#18 – Damsel in Distressed

Dominique Mielle had an illustrious career as a distressed debt hedge fund manager at Canyon Advisors in LA.


Dominique Mielle had an illustrious career as a distressed debt hedge fund manager, including building a $5bn CLO business from scratch at Canyon Advisors. She retired from hedge funds, wrote a book, amusingly titled Damsel in Distressed, about her story to inspire women to follow her lead. In this interview, she talks about why there are not more women in hedge funds and in investing more broadly; about the complexity of the distressed debt business; and about being a woman in a man’s world.


Dominique studied in Paris and took a job in New York. Years later, she attended business school and took a course in investing, discovered her passion and decided that was what she wanted to do. That course was given by Bill Sharpe, famous for the Sharpe Ratio. That led to her taking a job with Canyon Partners, which lost half its assets in the Asian crisis as she joined. She turned down Jeff Bezos’ offer to be his 15th employee to take that job. But Canyon went on to grow to a $25bn business and Dominique carved out a unique role in distressed debt.


In her book, Damsel in Distressed, Dominique writes “Investing is highly creative and requires imagination, ingenuity and guts” which I think is a great summary. She goes on to point out that women have all these qualities in equal quantity to men. Many studies have shown that diverse teams make better decisions, yet Mielle feels that women are under-represented as hedge fund founders tend to be male and employ members of their own tribe – people that look like them and think like them. As a consequence, young women don’t see successful women in hedge funds, which makes it difficult to envision this as a possible career path.


She doesn’t tend to yell but can act quite mean. …”..these moments of impatience are rare and stem from legitimate reasons, such as dealing with incompetence or absurdity, having to repeat oneself, being told what one already knows, or waiting” is how she describes herself in the book. At work, if she got impatient or angry, she often got a reaction “don’t get emotional”, to which she would respond, “I am not emotional, I am angry, feel the difference?” Mielle believes women walk a fine line between being assertive and being nice – not being nice as a female professional, she believes is what will really damage your career.


 Mielle was paid more than the Head of Marketing, the only other senior woman at Canyon. She thinks this was wrong. Large hedge funds have not beaten the market in the last decade and Mielle thinks that an important reason that investors still allocate to these large funds is the marketing. She thinks that the hedge fund business is like any mature industry – what makes the difference is the packaging or the marketing. You don’t buy Gucci sunglasses because you can see better with them, she quips. And she thinks it’s the same for large funds like her former employer where it’s the marketing that makes the difference, and marketing people should get paid more.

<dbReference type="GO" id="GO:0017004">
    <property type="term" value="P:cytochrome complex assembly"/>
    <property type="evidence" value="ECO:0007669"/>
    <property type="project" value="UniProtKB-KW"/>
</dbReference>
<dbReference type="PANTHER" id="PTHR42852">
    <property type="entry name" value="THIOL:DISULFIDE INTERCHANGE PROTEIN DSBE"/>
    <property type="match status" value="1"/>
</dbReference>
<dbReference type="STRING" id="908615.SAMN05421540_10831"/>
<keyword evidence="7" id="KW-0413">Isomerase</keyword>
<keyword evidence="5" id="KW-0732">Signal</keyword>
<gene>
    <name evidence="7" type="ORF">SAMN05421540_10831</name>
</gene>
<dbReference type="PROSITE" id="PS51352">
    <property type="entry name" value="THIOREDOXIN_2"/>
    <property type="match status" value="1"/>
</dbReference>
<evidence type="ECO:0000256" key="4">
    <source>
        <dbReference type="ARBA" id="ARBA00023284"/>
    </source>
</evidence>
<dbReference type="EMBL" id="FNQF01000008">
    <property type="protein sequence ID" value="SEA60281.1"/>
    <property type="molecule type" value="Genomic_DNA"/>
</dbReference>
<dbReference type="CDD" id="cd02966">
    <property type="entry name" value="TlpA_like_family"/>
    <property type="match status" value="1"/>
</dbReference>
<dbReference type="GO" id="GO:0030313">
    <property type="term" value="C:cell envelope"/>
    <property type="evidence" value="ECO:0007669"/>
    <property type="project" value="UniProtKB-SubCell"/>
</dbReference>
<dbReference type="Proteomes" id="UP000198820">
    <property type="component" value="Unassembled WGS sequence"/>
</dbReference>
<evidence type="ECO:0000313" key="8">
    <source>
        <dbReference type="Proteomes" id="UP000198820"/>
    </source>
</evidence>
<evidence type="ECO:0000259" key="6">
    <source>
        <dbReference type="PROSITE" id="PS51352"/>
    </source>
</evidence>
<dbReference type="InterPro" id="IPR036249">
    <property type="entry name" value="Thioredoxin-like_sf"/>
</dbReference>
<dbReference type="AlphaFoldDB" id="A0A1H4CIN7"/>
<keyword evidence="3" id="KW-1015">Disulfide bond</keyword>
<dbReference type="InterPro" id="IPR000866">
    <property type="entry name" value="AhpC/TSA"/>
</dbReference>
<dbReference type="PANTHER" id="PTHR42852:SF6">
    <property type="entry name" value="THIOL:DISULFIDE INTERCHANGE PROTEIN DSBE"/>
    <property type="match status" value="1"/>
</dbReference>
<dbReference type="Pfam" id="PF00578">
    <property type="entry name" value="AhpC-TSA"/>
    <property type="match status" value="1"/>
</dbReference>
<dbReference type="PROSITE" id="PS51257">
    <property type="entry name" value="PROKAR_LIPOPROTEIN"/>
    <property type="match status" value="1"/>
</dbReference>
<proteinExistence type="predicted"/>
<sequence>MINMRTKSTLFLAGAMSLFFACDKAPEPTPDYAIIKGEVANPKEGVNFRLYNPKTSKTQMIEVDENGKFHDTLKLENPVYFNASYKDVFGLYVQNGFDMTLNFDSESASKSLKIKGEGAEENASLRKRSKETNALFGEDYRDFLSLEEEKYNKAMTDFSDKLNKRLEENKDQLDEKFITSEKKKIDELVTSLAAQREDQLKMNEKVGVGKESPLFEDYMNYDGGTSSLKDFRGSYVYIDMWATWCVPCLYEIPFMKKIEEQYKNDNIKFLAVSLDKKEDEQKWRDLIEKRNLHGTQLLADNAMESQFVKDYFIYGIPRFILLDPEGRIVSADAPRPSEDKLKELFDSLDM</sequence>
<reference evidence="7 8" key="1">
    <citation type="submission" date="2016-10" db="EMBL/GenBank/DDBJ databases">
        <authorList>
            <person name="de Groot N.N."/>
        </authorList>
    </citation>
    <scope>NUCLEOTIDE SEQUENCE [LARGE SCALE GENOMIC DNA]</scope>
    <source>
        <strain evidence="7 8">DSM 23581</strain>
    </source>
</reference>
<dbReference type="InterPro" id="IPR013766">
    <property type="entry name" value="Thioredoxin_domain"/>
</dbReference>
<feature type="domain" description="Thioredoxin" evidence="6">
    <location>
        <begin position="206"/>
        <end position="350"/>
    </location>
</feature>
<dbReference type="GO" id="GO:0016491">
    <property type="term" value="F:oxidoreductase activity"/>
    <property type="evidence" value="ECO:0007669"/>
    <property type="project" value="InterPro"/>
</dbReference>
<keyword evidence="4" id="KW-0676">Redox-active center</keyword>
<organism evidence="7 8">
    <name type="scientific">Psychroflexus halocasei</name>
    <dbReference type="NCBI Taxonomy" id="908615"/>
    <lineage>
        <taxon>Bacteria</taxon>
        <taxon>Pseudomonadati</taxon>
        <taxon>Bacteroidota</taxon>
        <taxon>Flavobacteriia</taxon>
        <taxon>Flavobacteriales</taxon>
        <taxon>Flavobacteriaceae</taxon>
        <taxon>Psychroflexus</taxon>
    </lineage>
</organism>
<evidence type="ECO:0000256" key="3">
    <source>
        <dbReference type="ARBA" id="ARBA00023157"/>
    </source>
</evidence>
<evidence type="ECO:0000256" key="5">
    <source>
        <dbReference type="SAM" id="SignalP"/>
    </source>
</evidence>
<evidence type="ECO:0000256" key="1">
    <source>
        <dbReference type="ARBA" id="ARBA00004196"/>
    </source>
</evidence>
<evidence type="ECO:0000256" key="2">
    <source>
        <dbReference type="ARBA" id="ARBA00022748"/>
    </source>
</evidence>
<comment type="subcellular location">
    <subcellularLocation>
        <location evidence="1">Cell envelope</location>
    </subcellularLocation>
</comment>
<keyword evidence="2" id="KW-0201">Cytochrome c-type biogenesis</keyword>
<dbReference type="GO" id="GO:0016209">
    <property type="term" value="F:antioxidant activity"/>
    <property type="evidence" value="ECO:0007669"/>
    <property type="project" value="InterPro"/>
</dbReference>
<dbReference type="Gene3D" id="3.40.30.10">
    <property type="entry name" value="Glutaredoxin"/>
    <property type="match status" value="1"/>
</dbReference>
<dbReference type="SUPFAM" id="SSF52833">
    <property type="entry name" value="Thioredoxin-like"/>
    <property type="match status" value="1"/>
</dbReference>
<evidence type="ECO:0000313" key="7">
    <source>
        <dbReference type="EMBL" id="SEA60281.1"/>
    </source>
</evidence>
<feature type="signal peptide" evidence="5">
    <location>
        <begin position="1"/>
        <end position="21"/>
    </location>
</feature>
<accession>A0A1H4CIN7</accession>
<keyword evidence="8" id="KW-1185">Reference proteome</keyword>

Steve’s note: I disagreed with much of what Dominique asserted in this episode but the purpose of the podcast is to learn, and you are much more likely to learn from listening to a different viewpoint. Maybe there are marketing geniuses in large funds who are persuading people to allocate their money, but I have never met one, and even if I did, I am not sure I would be persuaded that they merited similar pay to the front office, if performance were good.


Valuation is a similar skill but distressed is more complex. Mielle believes that we could be on the cusp of a really interesting window of opportunity in distressed – typically distressed bonds trade at the risk free rate plus 1000 bps. So if treasuries get to a 5% yield, distressed could offer 15% which is really attractive. Of course the opportunity will be there for new investors and existing distressed investors will suffer. She also makes the point that many young investors in their 30s have no experience of investing when treasuries yield 4-5% so they are facing a completely new scenario.


Steve mentioned that the Getty Museum was the only museum he likes in LA. That’s not strictly true. He visited the Petersen Museum this summer and it’s one of the best car collections in the world. Dominique mentioned the Getty Museum and The Norton Simon Museum. (Image courtesy Getty Museum.)


Dominique Mielle is a former Partner and Senior Portfolio Manager at Canyon Capital and the author of “Damsel in Distressed.” She is a director of mortgage REIT ReadyCap, Studio City International, a Macau casino, speciality insurance player Tiptree, wireless operator Digicel Group and Osiris Acquisition Corp. She was also a director of PG&E and chaired the audit committee during its bankruptcy process.

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Source: news.artnet.com…


Dominque has written a book about her career in distressed debt, appropriately titled Damsel in Distressed.

She finds most finance books quite dry, but enjoyed Liar’s Poker.

Black Edge: Inside Information, Dirty Money, and the Quest to Bring Down the Most Wanted Man on Wall Street is the book which apparently inspired the series Billions and tells the story of the investigation into Steve Cohen and SAC.


Steve was concerned about the low percentage of women listeners to the podcast (and a similarly low percentage of women taking his online investing classes). He asked why on social media and Ben Yeoh suggested that he should get more women as guests, having only had Lucy MacDonald in his initial series of 5 shows. Steve went back to Twitter for suggestions, Dominique’s name came up and she kindly agreed to come on the show. Steve continues to want to push for more women in investing and would be delighted to hear other suggestions for women guests.